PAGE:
Grace Fu: Government policies are not enough to overcome social issues

An incompetent leadership is plaguing Singaporeans today but ironically, without having to vote in a multi-party government or so as the PAP claims. According to the recent pearls of wisdom by Ministers like Grace Fu, Singaporeans will have only themselves to blame for every social issue. In a dialogue with Yew Tee residents, PAP Minister Grace Fu fails to see the inadequacies government policies have to overcome social issues. Instead of taking responsibility for Singapore’s most severe social issues like income inequality and falling birth rate, the newly appointed Senior Minister of State fundamentally attributes social issues to Singaporeans’ values. Although most Singaporeans are not giving birth today due to a fall in purchasing power and affordability over government-controlled HDB prices and cost of living, Grace Fu apparently doesn’t think the high cost of living in Singapore needs fixing and is less a factor for the falling birth rate. When peoples’ priorities are ultimately influenced and affected by government policies, it is contradicting to absolve policies of their responsibilities and blame the people for misplacing family values below that of self-sustainability and survival.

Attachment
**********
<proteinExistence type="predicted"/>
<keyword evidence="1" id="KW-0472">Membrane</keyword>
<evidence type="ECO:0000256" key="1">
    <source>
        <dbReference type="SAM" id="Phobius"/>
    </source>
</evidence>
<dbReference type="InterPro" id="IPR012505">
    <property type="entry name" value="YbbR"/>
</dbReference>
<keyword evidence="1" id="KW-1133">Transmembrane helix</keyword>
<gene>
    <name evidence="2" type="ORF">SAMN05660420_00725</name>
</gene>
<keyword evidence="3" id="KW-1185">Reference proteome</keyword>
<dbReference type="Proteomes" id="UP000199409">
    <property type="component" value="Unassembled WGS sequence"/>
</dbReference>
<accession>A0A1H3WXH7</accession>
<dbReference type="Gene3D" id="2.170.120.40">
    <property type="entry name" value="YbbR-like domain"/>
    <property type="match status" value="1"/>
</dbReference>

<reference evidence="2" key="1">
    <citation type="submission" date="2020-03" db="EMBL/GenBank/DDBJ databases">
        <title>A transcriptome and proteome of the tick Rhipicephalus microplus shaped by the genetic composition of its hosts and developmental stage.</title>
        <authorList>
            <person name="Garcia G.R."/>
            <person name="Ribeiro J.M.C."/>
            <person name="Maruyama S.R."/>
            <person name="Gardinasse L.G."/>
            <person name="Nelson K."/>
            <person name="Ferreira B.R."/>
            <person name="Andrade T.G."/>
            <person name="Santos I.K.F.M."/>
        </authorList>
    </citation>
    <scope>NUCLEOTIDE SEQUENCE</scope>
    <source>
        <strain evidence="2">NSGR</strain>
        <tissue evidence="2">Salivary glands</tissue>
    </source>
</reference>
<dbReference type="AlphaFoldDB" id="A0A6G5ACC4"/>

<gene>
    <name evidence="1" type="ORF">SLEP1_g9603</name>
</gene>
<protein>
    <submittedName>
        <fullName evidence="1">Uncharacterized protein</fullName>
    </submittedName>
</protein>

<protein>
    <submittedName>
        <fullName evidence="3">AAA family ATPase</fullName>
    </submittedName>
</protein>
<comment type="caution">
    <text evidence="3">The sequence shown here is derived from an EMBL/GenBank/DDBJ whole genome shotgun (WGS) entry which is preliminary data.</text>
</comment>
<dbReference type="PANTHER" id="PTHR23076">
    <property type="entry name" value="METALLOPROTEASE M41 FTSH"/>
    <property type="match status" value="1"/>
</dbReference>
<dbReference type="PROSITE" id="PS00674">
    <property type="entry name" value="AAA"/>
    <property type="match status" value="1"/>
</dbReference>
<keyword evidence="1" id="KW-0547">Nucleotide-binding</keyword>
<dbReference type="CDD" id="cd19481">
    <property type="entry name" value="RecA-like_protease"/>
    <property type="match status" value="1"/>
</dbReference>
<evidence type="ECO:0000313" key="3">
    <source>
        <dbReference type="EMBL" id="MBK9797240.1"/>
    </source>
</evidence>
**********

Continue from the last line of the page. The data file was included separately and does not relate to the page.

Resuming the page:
The falling birth rate reflects that Singaporeans are largely responsible adults who will not bring their children into the world if they are not able to provide for them. In the anti-welfare state, the government is not going to raise any Singaporean’s child or make housing affordable for Singaporean families. When a recent survey by the Jobstreet.com found out that 9 in 10 Singaporeans work past their official working hours, is this yet another social issue the PAP government claim their policies could not overcome and the reason why people are spending more time at work than at home is one of such “misplaced” personal values?

 

Other developed countries in the Europe and the US do not face a falling birth rate because of the adequate socialist welfare system their governments enforced. When workers are underpaid, exploited or forced to frequently work past their official working hours, their workers’ unions and representatives will stand up for them to organize negotiations or even strikes to fight for better remunerations. These first world countries’ governments do not blame their people’s values for the social problems, instead they do their best to facilitate a better environment through policy formulations and a robust regulatory framework reviewed upon consistently by elected lawmakers of different political affiliations. Singapore’s PAP government is far from such competency, and they are probably at best the better of the third world governments in South East Asia.

 

 

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